And so I would say this, it’s not about planning where you want to be in 20 years. Um, it’s great to have goals, but it’s more important to say, no matter what job I’m doing, I’m going to do it well, I’m going to do it better today than I did yesterday, but tomorrow I’m going to come to work and I’m going to look for an even better way to do it again. It’s about seeing opportunities and not being hesitant to pursue them. For me, it’s always been about listening to advice, being open to people telling me how I could have done it, better being open to people who say, “Julie, that was, it just was a mistake. You’ve got to learn from it and not do it again”… hearing that really tough feedback and then constantly, you know, doing great work, being recognized for it, taking on new challenges and it sets you up for what happened to me last summer when H had just said, Hey, Julie, we would love to talk to you about possibly joining us as commissioner was a conversation I never expected to have. I was candidly a little caught off guard that evening, but at the same time I was ready for it. And I was open to the unexpected. And like I said, uh, it’s been some of the greatest 14 months of my career, uh, since I joined as commissioner. And, uh, I’m looking forward to, to what’s ahead.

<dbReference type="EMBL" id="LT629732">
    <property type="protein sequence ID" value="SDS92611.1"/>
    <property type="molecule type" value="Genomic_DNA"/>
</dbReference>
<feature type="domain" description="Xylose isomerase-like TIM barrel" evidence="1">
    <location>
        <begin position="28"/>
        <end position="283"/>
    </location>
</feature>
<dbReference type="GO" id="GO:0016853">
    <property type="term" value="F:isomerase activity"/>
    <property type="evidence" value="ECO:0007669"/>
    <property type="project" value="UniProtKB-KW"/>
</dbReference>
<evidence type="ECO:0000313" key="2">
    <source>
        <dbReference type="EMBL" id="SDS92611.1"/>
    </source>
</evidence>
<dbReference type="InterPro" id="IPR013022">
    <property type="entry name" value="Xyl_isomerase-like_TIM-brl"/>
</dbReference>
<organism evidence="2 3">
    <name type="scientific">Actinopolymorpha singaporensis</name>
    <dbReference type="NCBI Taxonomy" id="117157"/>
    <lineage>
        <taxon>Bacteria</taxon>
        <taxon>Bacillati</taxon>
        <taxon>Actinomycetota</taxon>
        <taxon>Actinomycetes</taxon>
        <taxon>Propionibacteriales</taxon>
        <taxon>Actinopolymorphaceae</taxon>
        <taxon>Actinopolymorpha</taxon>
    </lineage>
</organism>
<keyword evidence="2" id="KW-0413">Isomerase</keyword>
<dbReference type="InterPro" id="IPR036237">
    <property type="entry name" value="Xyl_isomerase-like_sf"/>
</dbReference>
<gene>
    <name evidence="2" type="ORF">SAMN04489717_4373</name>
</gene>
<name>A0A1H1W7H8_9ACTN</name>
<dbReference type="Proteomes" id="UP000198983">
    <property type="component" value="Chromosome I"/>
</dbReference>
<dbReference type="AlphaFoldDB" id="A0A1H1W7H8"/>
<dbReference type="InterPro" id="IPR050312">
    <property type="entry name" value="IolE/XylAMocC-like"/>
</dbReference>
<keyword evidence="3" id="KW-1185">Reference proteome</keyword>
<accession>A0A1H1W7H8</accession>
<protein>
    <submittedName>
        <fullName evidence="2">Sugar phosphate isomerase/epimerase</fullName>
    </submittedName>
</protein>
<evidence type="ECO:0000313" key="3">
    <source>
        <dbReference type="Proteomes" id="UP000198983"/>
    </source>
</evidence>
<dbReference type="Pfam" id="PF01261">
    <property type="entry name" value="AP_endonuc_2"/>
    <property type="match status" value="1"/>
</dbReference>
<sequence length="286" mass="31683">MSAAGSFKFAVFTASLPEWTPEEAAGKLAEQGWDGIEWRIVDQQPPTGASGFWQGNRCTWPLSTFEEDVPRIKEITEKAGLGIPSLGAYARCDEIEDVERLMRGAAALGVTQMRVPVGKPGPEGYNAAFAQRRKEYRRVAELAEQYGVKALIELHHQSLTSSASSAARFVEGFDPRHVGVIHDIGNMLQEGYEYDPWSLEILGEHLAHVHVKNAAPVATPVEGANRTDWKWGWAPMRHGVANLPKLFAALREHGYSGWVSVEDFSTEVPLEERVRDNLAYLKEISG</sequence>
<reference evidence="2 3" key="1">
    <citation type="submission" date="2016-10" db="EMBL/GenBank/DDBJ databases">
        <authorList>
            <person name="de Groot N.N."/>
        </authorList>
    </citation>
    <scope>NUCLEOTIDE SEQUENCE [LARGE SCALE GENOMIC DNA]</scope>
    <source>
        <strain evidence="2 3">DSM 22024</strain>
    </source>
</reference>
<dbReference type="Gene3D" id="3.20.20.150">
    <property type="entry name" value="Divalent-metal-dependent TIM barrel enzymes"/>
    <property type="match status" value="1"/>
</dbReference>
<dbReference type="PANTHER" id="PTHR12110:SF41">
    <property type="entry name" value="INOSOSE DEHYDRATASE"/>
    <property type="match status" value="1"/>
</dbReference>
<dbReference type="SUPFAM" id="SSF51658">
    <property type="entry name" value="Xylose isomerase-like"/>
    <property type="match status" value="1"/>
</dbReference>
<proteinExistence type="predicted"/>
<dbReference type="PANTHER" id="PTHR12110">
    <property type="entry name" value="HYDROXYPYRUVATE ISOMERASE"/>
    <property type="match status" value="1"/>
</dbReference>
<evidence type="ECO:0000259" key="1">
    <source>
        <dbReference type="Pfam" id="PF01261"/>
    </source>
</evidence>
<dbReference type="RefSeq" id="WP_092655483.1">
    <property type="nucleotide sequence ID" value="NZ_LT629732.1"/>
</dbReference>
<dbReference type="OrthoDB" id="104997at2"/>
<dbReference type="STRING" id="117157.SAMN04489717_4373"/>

Dale Verstegen: Yeah. Well, one of the reasons we wanted to talk to you today was I think not only are you, uh, uh, an important leader in this field, but you, you represent, for a lot of people with disabilities, what’s really possible. And, uh, all this great information that you’ve given us, uh, I am hoping will, uh, will allow other people to really see you as this important role model that you are. And, uh, and so thank you so much for your time today. And, uh, and for all the work that you do with the Administration on Disabilities.



Julie Hocker: Well, I want to thank you guys, you know, sometimes, uh, as, uh, as cool of a job as being commissioner is, I will say this when I’m out here, like we’re here in Arizona today, I will say this, you guys have tougher jobs and far more important jobs because, um, the work that folks do every single day to support and encourage and coach, and just do the difficult work that it takes to support all of us in our careers, um, that’s where the magic is happening. That’s where the change is occurring. And I would just say my job is to make sure that we continue to stay out of the way of all of the great things that are happening around our country. And so it’s a joy and a pleasure to see everything that’s happening from coast to coast in all pockets and corners of our country. And, uh, it’s just a joy to come alongside everybody.